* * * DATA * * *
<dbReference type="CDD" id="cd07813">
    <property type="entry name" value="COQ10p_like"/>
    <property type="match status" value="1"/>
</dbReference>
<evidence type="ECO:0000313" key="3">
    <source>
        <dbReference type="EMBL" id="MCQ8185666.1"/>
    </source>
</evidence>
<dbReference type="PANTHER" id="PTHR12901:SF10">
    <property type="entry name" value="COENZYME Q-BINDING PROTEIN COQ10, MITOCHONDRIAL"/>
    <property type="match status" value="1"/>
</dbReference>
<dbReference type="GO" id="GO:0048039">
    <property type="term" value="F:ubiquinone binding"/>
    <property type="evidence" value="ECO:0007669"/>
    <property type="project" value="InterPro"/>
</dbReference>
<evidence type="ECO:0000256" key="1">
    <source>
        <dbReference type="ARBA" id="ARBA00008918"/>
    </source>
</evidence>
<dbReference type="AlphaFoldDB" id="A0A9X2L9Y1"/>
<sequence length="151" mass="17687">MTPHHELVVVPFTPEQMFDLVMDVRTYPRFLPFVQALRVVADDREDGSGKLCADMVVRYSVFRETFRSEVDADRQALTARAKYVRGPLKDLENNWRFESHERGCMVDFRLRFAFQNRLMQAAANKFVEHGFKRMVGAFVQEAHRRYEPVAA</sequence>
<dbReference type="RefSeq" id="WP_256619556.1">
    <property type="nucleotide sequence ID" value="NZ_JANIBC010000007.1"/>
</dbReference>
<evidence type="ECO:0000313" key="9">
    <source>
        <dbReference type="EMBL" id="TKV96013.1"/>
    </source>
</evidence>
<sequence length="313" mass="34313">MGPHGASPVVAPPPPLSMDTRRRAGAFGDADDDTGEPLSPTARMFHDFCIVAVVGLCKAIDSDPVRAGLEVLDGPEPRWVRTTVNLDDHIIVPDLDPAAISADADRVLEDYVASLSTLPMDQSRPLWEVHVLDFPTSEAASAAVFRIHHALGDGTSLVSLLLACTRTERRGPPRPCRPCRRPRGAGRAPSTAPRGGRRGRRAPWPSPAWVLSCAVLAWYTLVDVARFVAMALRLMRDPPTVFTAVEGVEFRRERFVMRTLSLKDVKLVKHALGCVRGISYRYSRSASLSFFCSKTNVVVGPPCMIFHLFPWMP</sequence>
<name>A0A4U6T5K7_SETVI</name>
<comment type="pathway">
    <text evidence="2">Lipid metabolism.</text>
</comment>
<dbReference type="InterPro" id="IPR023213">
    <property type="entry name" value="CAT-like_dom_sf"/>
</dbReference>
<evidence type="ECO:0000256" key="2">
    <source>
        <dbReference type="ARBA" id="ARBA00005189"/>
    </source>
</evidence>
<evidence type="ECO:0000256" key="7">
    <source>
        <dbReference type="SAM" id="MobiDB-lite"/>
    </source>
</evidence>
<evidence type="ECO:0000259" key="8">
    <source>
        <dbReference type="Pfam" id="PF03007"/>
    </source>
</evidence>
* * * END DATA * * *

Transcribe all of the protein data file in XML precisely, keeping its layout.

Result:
<dbReference type="CDD" id="cd07813">
    <property type="entry name" value="COQ10p_like"/>
    <property type="match status" value="1"/>
</dbReference>
<evidence type="ECO:0000313" key="3">
    <source>
        <dbReference type="EMBL" id="MCQ8185666.1"/>
    </source>
</evidence>
<dbReference type="PANTHER" id="PTHR12901:SF10">
    <property type="entry name" value="COENZYME Q-BINDING PROTEIN COQ10, MITOCHONDRIAL"/>
    <property type="match status" value="1"/>
</dbReference>
<dbReference type="GO" id="GO:0048039">
    <property type="term" value="F:ubiquinone binding"/>
    <property type="evidence" value="ECO:0007669"/>
    <property type="project" value="InterPro"/>
</dbReference>
<evidence type="ECO:0000256" key="1">
    <source>
        <dbReference type="ARBA" id="ARBA00008918"/>
    </source>
</evidence>
<dbReference type="AlphaFoldDB" id="A0A9X2L9Y1"/>
<sequence length="151" mass="17687">MTPHHELVVVPFTPEQMFDLVMDVRTYPRFLPFVQALRVVADDREDGSGKLCADMVVRYSVFRETFRSEVDADRQALTARAKYVRGPLKDLENNWRFESHERGCMVDFRLRFAFQNRLMQAAANKFVEHGFKRMVGAFVQEAHRRYEPVAA</sequence>
<dbReference type="RefSeq" id="WP_256619556.1">
    <property type="nucleotide sequence ID" value="NZ_JANIBC010000007.1"/>
</dbReference>
<evidence type="ECO:0000313" key="9">
    <source>
        <dbReference type="EMBL" id="TKV96013.1"/>
    </source>
</evidence>
<sequence length="313" mass="34313">MGPHGASPVVAPPPPLSMDTRRRAGAFGDADDDTGEPLSPTARMFHDFCIVAVVGLCKAIDSDPVRAGLEVLDGPEPRWVRTTVNLDDHIIVPDLDPAAISADADRVLEDYVASLSTLPMDQSRPLWEVHVLDFPTSEAASAAVFRIHHALGDGTSLVSLLLACTRTERRGPPRPCRPCRRPRGAGRAPSTAPRGGRRGRRAPWPSPAWVLSCAVLAWYTLVDVARFVAMALRLMRDPPTVFTAVEGVEFRRERFVMRTLSLKDVKLVKHALGCVRGISYRYSRSASLSFFCSKTNVVVGPPCMIFHLFPWMP</sequence>
<name>A0A4U6T5K7_SETVI</name>
<comment type="pathway">
    <text evidence="2">Lipid metabolism.</text>
</comment>
<dbReference type="InterPro" id="IPR023213">
    <property type="entry name" value="CAT-like_dom_sf"/>
</dbReference>
<evidence type="ECO:0000256" key="2">
    <source>
        <dbReference type="ARBA" id="ARBA00005189"/>
    </source>
</evidence>
<evidence type="ECO:0000256" key="7">
    <source>
        <dbReference type="SAM" id="MobiDB-lite"/>
    </source>
</evidence>
<evidence type="ECO:0000259" key="8">
    <source>
        <dbReference type="Pfam" id="PF03007"/>
    </source>
</evidence>